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Why Might My Doctor Recommend an MRI?

Apr 26, 2021

Why Might My Doctor Recommend an MRIWhen you have an injury or illness that brings you to the doctor, they may want to do some type of diagnostic testing. An MRI scan is one type of diagnostic imaging test that your doctor may want to use that will provide them with highly detailed images of your internal structures. MRI actually stands for “magnetic resonance imaging” and is a type of diagnostic test that uses magnets and radio waves to create these diagnostic images.

Unlike an X-ray or a CT scan, when you get an MRI scan it won’t involve exposing you to any radiation. There are many reasons why your doctor might recommend an MRI if you have an issue with your musculoskeletal system that requires a more detailed look at how your bones, joints, organs, and soft tissues may have been affected. Here are some common types of issues that your doctor may want to investigate further with an MRI scan.

Issues with Bones and Joints

While X-rays are most commonly associated with taking pictures of your bones, they produce 2D images that are not always as detailed as your doctor might need. In some cases, an MRI can provide a better diagnosis than an X-ray might, like identifying a hairline fracture. Fractures, herniated discs, and arthritis in your joints are common issues with bones and joints that an MRI scan can help diagnose.


A fracture is the medical term for what is commonly referred to as a broken bone. Maybe you injured your ankle playing a sport or suffered other common injuries among athletes. No matter what the cause, an MRI can provide your doctor with a highly detailed image of the bone that may have broken and also the surrounding muscles, organs, and other tissues.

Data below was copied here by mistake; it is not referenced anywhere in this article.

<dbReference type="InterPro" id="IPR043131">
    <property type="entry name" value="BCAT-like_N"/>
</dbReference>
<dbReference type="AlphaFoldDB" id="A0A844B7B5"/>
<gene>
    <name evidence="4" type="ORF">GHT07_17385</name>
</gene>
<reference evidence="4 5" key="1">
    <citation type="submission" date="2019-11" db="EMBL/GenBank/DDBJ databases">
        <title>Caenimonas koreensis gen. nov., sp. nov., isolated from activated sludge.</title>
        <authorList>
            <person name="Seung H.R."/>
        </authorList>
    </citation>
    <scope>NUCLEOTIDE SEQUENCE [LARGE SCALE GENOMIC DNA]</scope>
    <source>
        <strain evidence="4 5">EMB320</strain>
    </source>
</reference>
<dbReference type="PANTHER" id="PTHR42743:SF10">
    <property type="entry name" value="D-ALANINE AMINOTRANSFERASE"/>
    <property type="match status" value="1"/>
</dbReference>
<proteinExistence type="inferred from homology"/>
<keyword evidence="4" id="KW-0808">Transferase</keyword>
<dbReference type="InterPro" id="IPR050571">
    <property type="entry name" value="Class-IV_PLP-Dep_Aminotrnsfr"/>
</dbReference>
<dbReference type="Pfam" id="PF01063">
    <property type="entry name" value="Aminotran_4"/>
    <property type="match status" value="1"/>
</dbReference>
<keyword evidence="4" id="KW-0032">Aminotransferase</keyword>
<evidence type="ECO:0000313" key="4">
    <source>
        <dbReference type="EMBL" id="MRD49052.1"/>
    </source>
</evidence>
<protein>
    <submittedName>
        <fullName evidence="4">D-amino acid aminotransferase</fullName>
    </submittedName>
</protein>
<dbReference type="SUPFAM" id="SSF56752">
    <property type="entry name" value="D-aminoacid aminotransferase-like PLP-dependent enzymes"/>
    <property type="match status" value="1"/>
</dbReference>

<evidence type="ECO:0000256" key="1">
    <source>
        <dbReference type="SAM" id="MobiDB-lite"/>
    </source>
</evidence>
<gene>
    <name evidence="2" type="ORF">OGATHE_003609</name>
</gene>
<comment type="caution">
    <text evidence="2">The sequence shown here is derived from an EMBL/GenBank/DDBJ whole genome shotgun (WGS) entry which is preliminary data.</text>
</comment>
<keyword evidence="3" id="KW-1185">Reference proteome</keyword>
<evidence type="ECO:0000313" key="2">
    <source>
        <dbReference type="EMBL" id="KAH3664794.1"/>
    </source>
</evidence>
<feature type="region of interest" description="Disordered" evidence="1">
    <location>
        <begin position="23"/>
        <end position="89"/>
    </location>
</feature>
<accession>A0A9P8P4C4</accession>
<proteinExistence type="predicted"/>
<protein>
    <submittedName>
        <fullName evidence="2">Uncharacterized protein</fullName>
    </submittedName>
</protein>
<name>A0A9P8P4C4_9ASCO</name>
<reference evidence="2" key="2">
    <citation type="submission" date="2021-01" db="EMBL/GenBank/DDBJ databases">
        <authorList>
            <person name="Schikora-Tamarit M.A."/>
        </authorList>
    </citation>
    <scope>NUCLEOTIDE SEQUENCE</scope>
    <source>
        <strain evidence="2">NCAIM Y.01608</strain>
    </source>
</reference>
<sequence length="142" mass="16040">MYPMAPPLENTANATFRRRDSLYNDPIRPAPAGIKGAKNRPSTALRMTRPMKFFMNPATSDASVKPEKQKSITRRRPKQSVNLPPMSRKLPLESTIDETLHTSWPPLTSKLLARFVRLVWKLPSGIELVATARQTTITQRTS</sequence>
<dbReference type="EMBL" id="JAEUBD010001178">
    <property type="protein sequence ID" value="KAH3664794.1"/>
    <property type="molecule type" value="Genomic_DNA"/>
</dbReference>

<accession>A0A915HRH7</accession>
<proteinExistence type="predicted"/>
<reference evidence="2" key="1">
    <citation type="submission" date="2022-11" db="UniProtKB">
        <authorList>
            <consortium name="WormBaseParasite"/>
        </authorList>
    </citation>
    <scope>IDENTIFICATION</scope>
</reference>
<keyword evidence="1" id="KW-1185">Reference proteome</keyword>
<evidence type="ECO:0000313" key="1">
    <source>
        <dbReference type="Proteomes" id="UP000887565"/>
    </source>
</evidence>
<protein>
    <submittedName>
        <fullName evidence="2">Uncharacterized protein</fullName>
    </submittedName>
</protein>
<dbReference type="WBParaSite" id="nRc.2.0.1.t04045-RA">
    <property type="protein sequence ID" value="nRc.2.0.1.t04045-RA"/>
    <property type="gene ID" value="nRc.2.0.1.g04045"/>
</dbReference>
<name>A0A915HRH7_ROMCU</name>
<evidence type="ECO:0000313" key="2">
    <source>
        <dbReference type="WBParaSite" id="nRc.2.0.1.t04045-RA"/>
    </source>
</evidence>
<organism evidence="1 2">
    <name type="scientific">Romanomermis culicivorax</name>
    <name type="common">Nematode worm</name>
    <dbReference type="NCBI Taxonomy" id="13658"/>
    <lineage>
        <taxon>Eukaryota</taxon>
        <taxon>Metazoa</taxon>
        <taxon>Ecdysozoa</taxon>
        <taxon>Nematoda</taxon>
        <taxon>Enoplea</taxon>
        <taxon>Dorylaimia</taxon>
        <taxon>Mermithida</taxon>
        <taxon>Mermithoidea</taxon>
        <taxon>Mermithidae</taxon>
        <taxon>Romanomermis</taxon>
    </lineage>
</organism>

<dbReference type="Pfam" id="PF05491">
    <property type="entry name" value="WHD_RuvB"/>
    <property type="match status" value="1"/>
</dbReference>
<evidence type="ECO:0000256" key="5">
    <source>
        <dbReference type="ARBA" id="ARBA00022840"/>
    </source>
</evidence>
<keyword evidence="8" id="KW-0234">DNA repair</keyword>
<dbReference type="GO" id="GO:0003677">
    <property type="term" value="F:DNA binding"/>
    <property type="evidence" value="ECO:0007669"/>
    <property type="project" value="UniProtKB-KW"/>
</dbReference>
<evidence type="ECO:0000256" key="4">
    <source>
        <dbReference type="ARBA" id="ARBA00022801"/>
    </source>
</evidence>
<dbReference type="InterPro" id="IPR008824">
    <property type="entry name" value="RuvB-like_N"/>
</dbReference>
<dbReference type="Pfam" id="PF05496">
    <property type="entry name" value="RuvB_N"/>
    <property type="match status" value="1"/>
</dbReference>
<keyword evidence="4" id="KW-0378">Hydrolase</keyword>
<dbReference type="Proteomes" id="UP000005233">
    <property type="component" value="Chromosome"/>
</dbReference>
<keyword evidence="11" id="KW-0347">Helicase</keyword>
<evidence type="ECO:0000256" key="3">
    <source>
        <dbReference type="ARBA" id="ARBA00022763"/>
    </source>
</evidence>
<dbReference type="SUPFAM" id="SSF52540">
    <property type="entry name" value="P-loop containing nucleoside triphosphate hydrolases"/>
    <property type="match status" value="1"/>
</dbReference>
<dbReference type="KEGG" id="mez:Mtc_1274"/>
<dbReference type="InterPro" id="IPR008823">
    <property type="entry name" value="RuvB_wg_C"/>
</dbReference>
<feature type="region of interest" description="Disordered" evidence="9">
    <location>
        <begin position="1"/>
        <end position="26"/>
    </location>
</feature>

Herniated Disc

If you’ve been in a car accident and suffered from whiplash, an MRI scan might be recommended to assess whether you also have a herniated disc in your neck or back. Spinal discs separate the vertebrae in your spine and can become jostled out of place during a car accident. An MRI scan would be able to show every aspect of how the disc may be putting pressure on nearby soft tissues or nerves.


Your doctor may want to use MRI scans to monitor the progression of certain illnesses and degenerative diseases like arthritis. This can also help your doctor to visualize how your body may be responding to treatment. Images from an MRI can help show any problems within the joint, like inflammation or issues with cartilage.

Issues with Soft Tissues

MRI scans are able to show 3D images and also how the soft tissues in your body may be affected by an injury or illness. Soft tissues include muscles, tendons, ligaments, and nerves. The heart is actually a muscle, so an MRI scan can also provide your doctor with images of your heart and blood vessels.

Sprains and Strains

Your doctor may use an MRI scan to get a closer look at a sprain or strain and how it may be affecting nearby structures and determine what is causing you pain. Sprains are injuries to tissue that connect two bones, while strains are injuries to tissue that connects muscle and bone. An MRI will be able to show exactly where a strain or sprain has occurred and whether it is partial or complete.

Abnormal Tissues

An MRI scan may also be recommended to get clarity on any suspected abnormality, like abnormal tissues or a previous scan that requires more investigation. MRI scans can detect abnormalities like tumors, blood vessel injuries, nerve damage from multiple sclerosis, and more.

What to Expect with an MRI

At AICA Orthopedics in College Park, our team of orthopedic doctors, chiropractors, neurologists, radiologists, and physical therapists have access to state-of-the-art diagnostic imaging tools like MRI scans in-house. That means you can meet with your doctor and get the scans you need all in one convenient location. Meet with one of our multi-specialty doctors if you are suffering from pain due to an injury or illness. Our doctors will recommend the most appropriate diagnostic imaging tools for your issue and develop an individualized treatment plan that addresses all your needs so you can experience healing.


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